NASA's commercial crew program is intended to restore the U.S. crew-launch capability lost when the space shuttle was reitred in 2011. Credit: NASA

WASHINGTON — As NASA continues to advocate for full funding of its commercial crew program in 2016, the agency is seeking flexibility for the program in an upcoming short-term spending bill to avoid the risk of further delays.

In a Sept. 10 interview, NASA Administrator Charles Bolden confirmed that NASA would seek language supporting the commercial crew program in a continuing resolution (CR) Congress must pass this month to fund the federal government after Sept. 30.

“We are hoping that we’re able get permission from the Congress” in a CR to spend at a higher rate than it has in 2015, he said. Such a provision “would allow us to spend at a rate that would project to what we asked for in the 2016 budget. That would enable us to keep going with the companies as scheduled.”


In a CR, agencies continue to spend money at the same levels as the previous fiscal year unless explicitly instructed otherwise in the bill. For commercial crew, that would mean spending at the 2015 level of $805 million for the year, whereas NASA requested $1.243 billion for the program in 2016. NASA says that amount is set by the contracts it has with Boeing and SpaceX.

In a document obtained by SpaceNews, the White House’s Office of Management and Budget included the commercial crew program in a list of variations, or “anomalies,” it is requesting to any short-term CR. The only other reference to NASA in the document is regarding the expiration of unspent funds for space shuttle closeout costs.

In the document, the administration requested that the CR allow NASA to spend funds on commercial crew “at a rate for operations necessary to maintain the planned schedule” for the program. “Without the anomaly, NASA would have insufficient funding for activities carried out by its commercial contractors during the CR period, forcing a work stoppage that would result in substantial delays that would lengthen U.S. dependence on other countries for crewed access to space.”

That request for short-term spending flexibility comes as NASA continues to advocate for the full amount it requested for 2016. An appropriations bill passed by the House in June provides $1 billion for the program, while a Senate version would provide $900 million.

The agency has gone on the offensive in recent weeks, arguing that without the full amount it will have to renegotiate its existing contracts and further delay the program. Bolden called for full funding in an Aug. 5 letter to Congress notifying them of the purchase of Soyuz seats for flights to the International Space Station in 2018, and also wrote an essay in support of the requested funding published by the technology magazine Wired Aug. 28.

NASA Administrator Charles Bolden. Credit: SpaceNews
NASA Administrator Charles Bolden. Credit: SpaceNews

In the interview, Bolden said it was too soon to tell if that effort was winning over members. “It’s hard to say whether there are any effects on Capitol Hill because the Congress has been out of session,” he said. Congress reconvened Sept. 8 after a summer recess of more than a month.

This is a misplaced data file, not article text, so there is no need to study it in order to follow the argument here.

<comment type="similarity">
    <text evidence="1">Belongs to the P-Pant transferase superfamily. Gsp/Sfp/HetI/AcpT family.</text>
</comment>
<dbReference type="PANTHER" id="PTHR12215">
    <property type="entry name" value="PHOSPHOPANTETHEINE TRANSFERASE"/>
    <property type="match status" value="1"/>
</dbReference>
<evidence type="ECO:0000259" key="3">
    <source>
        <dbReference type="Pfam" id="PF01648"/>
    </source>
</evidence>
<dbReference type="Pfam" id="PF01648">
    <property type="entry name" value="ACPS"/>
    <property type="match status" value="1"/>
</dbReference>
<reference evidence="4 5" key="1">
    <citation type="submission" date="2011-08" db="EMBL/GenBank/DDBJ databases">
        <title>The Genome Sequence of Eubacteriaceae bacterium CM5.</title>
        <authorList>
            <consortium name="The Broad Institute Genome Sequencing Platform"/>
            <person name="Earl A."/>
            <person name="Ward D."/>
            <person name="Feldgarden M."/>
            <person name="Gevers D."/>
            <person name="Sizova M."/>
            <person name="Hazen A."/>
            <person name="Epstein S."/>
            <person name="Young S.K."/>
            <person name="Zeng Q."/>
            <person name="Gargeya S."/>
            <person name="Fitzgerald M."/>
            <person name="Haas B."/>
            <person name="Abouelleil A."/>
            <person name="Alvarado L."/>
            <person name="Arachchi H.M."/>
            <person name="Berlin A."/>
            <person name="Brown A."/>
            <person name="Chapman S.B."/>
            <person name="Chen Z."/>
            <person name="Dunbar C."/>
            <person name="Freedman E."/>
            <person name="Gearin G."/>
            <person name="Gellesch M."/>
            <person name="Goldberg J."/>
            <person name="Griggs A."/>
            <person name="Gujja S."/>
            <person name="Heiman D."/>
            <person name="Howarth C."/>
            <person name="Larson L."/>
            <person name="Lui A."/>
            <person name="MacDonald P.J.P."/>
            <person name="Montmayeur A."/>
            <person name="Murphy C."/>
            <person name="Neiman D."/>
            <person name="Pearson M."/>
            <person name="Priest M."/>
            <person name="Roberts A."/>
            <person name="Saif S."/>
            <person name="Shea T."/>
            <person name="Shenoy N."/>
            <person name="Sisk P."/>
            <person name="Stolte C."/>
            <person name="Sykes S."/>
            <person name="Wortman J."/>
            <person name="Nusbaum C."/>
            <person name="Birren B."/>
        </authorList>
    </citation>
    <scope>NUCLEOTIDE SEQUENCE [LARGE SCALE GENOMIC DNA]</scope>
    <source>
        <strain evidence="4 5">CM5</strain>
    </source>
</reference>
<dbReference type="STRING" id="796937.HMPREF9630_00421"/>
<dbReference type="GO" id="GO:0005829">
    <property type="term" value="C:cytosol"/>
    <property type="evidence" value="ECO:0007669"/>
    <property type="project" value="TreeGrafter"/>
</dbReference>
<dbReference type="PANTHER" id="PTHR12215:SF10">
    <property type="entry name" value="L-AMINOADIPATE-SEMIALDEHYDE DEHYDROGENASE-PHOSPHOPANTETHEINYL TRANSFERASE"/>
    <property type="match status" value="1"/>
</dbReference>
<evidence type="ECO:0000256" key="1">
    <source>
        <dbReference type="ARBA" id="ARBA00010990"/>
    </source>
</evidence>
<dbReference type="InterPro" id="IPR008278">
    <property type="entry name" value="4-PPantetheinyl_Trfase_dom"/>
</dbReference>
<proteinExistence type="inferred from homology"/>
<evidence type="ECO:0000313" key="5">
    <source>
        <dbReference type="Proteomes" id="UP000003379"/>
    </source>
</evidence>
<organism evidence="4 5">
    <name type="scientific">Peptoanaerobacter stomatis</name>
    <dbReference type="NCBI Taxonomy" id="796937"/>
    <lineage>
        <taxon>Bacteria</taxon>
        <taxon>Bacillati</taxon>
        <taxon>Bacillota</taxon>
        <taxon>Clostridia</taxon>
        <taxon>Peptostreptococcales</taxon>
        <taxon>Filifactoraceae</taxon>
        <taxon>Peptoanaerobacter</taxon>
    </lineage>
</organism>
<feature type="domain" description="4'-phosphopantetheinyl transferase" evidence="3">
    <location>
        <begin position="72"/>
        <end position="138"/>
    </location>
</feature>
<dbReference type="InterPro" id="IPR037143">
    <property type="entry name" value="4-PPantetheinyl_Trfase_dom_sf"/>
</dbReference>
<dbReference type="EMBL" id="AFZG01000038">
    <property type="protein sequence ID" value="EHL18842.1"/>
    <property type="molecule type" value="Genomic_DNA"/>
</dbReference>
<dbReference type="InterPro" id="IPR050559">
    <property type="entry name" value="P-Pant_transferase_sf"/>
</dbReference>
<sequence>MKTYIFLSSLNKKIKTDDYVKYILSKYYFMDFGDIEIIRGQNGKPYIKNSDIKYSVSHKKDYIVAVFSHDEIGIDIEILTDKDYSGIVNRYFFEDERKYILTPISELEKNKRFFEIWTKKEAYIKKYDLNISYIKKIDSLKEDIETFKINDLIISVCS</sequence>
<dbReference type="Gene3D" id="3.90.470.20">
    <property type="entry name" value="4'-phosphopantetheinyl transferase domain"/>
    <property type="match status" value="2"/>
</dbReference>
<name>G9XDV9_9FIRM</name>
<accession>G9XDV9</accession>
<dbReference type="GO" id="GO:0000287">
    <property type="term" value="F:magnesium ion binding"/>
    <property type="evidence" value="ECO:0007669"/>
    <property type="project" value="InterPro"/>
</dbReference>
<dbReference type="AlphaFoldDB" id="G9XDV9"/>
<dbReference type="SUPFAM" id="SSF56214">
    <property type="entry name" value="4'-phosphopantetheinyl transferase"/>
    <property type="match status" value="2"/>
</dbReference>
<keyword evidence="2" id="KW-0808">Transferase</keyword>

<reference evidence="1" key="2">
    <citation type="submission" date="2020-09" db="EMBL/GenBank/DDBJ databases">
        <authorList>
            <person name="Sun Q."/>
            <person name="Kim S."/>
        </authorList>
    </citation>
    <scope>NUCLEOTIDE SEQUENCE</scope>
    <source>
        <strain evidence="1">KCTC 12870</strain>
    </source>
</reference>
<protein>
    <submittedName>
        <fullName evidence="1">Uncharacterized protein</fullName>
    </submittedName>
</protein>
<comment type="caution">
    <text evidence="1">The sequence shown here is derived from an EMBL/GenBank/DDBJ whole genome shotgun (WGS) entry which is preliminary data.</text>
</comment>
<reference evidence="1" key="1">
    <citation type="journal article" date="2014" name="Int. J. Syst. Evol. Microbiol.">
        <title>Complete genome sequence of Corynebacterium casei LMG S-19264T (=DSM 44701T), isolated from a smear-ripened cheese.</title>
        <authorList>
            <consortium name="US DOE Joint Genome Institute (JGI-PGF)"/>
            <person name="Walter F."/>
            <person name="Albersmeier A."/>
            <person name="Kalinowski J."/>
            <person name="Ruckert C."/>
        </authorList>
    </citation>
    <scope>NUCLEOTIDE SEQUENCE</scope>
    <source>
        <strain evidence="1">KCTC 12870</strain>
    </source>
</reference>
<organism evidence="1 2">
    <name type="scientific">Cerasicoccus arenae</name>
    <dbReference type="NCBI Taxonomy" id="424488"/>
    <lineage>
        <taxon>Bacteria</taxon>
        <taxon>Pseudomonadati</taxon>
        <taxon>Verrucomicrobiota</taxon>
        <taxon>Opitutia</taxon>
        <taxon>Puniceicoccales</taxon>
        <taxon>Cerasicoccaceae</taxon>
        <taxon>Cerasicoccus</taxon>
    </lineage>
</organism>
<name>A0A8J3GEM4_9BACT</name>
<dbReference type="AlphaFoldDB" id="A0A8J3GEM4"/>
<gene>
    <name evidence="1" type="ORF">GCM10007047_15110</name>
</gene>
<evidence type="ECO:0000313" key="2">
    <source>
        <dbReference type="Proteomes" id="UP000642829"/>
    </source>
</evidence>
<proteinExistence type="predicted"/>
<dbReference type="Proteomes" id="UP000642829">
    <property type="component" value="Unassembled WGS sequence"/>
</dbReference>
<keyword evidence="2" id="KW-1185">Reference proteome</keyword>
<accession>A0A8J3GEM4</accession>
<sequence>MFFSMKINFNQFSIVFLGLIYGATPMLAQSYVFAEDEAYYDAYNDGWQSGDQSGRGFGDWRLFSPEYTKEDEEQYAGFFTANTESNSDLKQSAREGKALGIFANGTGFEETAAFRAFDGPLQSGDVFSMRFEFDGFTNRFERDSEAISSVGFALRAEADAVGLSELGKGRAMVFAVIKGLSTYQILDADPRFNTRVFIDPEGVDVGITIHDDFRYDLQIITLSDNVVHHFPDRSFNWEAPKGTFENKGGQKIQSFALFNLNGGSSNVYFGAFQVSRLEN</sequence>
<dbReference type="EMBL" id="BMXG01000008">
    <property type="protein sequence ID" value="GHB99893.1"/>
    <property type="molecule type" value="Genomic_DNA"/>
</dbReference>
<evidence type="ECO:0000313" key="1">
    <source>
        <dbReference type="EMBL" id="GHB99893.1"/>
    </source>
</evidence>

One reason some in Congress have offered for the reduced commercial crew funding is the belief that companies are already running behind schedule. Bolden, though, said he was satisfied with their work so far. “I am incredibly happy with the progress both companies have made,” he said.

Other NASA officials have reiterated that any funding short of the request means that the agency will likely have to renegotiate the contracts with Boeing and SpaceX. “We’re going to run out of money at some point in 2016,” said Phil McAlister, director of NASA’s commercial spaceflight development division, in a Sept. 1 interview.

McAlister said that there is not yet a formal plan to deal with any commercial crew funding shortfall. “It will depend on exactly what the budget is and how far we’re short,” he said. “We’re just going to have to see how it plays out.”

A wild card in the budget debate is the potential for a government shutdown similar to 2013, when the lack of a CR forced most NASA operations to shut down for the first two weeks of October. Debates about policy provisions that could be included in a CR have raised the prospects of another shutdown this year.

McAlister said it wasn’t clear how a government shutdown would affect the commercial crew program, although he noted NASA personnel involved in the program would likely be furloughed for the duration of the shutdown.

John Mulholland, Boeing commercial crew program manager, said in a Sept. 3 interview that he expected his company’s work to continue in the event of a shutdown given the milestone-based nature of the contract, as it did during the prior shutdown. “We’re going to continue work,” he said.

Bolden said that, for now, NASA is not doing any planning for a potential shutdown. “We’re counting on the Congress performing the way that both the Speaker of the House and the [Majority] Leader in the Senate have promised the American public, and that is that we will not experience a government shutdown,” he said. “That’s what NASA is counting on.”


Jeff Foust writes about space policy, commercial space, and related topics for SpaceNews. He earned a Ph.D. in planetary sciences from the Massachusetts Institute of Technology and a bachelor’s degree with honors in geophysics and planetary science...